‘Stop it Harry, you silly cunt,’ he hears Miles saying. But nobody moves to do anything. He can see Lucius sitting watching with academic interest, stroking his chin, as though he’s at the cinema watching two dinosaurs wrestling on the screen and thinking of how he can draw out some psychological or sociological significance for a journal article. If it was two students wrestling then the other students would have broken them up by now, but perhaps because it’s two lecturers none of the students dare come near them. Or perhaps they just want to see what happens. Ren can hear excited chatter from the students.
‘You’re fucked, Thatcher boy. We’re going to fucking screw you over right and proper,’ says Harry, a bit too loudly for his own good. But Ren can hear the worry develop in Harry’s voice as Ren starts to overpower him.
‘In social order dominated by capitalist production even non-capitalist producer is gripped by capitalist conceptions,’ Ren intones. This seems to go down well with the audience, some of whom are chuckling.
Ren has managed to get a hold of Harry’s arms, and has forced him to the ground. He sits on top of Harry, holding his arms down with his hands, and feels the intensity of the fight in Harry sag.
‘Revolutionary dictatorship of proletariat lies between capitalism and communism. More proletariat presses bourgeoisie, more furiously bourgeoisie will resist.’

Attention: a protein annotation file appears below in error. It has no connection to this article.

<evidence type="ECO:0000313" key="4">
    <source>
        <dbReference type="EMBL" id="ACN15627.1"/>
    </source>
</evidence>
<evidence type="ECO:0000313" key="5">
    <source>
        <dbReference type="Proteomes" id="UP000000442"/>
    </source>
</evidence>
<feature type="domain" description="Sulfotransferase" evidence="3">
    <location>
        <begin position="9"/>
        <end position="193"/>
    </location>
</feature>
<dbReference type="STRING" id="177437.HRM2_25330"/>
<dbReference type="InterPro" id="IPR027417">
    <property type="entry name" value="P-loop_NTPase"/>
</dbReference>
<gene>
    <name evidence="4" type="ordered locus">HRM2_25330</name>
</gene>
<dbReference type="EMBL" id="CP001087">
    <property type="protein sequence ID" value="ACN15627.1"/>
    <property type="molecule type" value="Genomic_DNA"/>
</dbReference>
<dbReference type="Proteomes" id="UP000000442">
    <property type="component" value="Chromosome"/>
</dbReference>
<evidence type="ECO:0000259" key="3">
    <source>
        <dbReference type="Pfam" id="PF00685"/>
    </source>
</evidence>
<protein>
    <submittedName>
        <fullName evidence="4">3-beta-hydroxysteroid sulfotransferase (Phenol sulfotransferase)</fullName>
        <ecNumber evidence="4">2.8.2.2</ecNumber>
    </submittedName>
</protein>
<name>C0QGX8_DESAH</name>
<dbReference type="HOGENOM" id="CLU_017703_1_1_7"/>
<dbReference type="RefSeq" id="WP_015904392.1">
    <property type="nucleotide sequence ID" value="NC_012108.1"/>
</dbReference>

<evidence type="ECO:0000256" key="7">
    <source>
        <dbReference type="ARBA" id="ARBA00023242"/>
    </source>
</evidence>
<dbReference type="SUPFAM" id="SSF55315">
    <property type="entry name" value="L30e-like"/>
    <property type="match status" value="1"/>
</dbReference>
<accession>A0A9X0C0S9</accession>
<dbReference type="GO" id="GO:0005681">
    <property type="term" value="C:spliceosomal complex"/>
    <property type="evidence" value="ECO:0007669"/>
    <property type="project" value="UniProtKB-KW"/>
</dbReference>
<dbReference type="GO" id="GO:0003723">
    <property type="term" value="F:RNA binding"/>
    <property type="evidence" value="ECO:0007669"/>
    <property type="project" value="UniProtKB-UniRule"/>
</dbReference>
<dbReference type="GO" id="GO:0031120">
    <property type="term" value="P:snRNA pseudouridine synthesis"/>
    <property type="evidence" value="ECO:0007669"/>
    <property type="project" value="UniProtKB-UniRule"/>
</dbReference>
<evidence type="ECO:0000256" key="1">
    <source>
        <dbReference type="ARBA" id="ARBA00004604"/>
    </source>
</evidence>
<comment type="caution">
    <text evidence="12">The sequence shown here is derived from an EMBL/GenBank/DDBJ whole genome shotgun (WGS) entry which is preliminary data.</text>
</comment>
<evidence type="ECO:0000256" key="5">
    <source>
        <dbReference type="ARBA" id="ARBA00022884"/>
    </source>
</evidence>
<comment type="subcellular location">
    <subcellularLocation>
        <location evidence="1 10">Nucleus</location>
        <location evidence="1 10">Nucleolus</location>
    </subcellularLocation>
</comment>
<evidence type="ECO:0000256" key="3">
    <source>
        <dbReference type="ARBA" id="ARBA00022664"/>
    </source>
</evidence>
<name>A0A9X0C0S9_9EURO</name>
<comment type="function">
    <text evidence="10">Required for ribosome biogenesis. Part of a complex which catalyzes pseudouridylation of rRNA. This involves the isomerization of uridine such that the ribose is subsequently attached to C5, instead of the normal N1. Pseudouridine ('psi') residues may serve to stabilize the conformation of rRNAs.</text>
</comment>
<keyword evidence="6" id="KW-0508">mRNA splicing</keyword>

Ren pins Harry’s arms to the ground with his knees in order to free up his own arms. Then he starts doing ‘the typewriter’ with his fingers on Harry’s chest. This is an old schoolboy trick where you stab both your fingers into the other person’s chest in imitation of a typewriter. If you can do it hard enough it’s a bit painful, ticklish, and very annoying.
‘Technical apparatus of production and distribution,’ says Ren as he types, as though he is typing out a book, ‘functions as system which determines product of apparatus as well as operations of servicing and extending it.’ Students are laughing at this, so he keeps going.
‘Get the fuck off me,’ snarls Harry, who wriggles, but all the fight has gone out of him.
‘Communism is Soviet government plus electrification of whole country, based on static electricity derived from wearing scarf in summer.’
Lily comes and bends over them. ‘It might be a good idea,’ she whispers to them, ‘for you both to stop, and for the sake of appearances to get up, shake hands, and pretend if was all in good fun.’
‘Who says Lenin have gulags? Lenin open doors of all corrective labour camps!’ Ren shouts, as he gets off Harry, who sulkily gets to his feet.
‘You’re a dead man,’ Harry whispers. Ren grabs Harry’s arm and lifts it up in triumph.
‘Freedom to scarf wearers, who power Russia to start international revolution!’
Some in the crowd cheer. Harry shakes his arm free and stalks off back to his group, but is bewildered to find that Lucius and Lenora have disappeared. But some of the sociology grad students clap him on the back.
Ren is surrounded by students who shake his hand. He tries, not very successfully, to do a Cossack dance. A student buys him a triple vodka. He looks around for Lily, but she’s gone.